Hydrogen Chloride (HCl) is a major atmospheric pollutant associated with the combustion of fossil fuels, such as coal and heavy oils, and also with a number of manufacturing processes, including cement production.
HCl in the atmosphere has an adverse effect on both human health and the wider environment. The inhalation of even low concentrations of HCl can cause irritation of the respiratory tract in healthy individuals and exacerbate symptoms associated with conditions such as asthma and emphysema.
Dissolved HCl is a contributor to acid rain pollution, the results of which include damage to building materials and reduced crop yields. Atmospheric HCl pollution is also a factor in the production of photochemical smog. The economic impact makes the reduction of HCl pollution a priority for regulators and industry. HCl is generated by multiple industrial processes, with combustion of coal and oil for household and industrial power generation as the primary source. Here, chlorides present in the fuel are converted to HCl in the combustion process and emitted with other by-products. In addition, industrial processes emit HCl as a result of chlorides present in raw materials that are converted to HCl during production. In cement production, for instance, raw materials, including calcium carbonate, silica, clays, and ferrous oxides, all contain chlorides, resulting in generation of HCl.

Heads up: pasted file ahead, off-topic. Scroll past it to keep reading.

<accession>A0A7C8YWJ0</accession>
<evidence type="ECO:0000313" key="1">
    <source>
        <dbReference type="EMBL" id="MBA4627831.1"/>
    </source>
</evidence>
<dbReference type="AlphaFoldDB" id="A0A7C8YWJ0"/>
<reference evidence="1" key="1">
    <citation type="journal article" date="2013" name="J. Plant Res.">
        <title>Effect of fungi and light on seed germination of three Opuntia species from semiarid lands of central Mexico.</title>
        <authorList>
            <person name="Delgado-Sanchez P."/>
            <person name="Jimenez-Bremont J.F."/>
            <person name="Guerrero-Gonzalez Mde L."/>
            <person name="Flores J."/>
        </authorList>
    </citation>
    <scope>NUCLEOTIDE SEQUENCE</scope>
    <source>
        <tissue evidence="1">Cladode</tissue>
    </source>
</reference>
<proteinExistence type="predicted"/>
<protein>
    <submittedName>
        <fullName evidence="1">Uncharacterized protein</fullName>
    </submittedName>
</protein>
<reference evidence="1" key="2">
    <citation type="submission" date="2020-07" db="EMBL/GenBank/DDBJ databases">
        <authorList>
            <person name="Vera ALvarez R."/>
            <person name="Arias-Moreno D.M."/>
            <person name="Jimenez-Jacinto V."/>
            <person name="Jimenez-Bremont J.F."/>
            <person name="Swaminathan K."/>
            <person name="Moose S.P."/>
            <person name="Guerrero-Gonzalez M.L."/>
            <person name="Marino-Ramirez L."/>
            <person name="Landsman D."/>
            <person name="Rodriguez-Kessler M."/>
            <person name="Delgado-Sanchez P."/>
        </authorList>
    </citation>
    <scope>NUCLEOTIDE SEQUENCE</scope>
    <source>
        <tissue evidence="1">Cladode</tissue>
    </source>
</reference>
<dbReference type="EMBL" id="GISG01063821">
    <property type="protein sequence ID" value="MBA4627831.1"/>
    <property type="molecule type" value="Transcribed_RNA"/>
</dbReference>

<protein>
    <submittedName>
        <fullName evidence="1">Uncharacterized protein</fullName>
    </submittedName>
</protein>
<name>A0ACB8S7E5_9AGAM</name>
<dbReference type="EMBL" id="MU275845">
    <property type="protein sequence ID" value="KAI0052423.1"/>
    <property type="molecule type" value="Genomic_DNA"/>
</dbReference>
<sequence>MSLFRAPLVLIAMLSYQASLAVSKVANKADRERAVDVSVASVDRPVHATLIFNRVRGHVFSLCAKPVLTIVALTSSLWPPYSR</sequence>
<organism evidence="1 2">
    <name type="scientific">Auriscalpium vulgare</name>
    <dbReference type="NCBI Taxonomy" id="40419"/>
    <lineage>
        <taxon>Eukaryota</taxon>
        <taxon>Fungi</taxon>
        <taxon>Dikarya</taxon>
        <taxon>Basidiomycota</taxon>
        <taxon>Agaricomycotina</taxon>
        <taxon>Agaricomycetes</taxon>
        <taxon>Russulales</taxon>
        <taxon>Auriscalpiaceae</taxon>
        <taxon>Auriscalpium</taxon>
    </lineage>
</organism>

Regulators worldwide dictate strict emissions limits for many atmospheric pollutants, including HCl. In the United States, the Environmental Protection Agency (EPA) has recently reduced emissions limits to further lessen the impact of the issues. These emissions limits require HCl emitters to monitor and report the level of the gas present in stack emissions and to ensure that steps are taken to guarantee that emissions fall below the specified limits. This may require the emitter to either refine their process, via the use of cleaner fuels, for example, or to add abatement technology downstream of the process to reduce emissions of HCl.
Current analytical methods for HCl CEM applications include GFC/NDIR, FTIR, and cross-stack TDLAS. These methods have, to date, been adequate to monitor HCl emissions, based on existing emissions limits. The detection limits for some of these techniques will not be sufficiently low, however, to meet the revised limits, and so alternative techniques will be necessary.
CRDS gas analysis technology offers the performance and range to cope with these regulations, delivering accurate measurements at levels far below the new limits in diluted stack gas.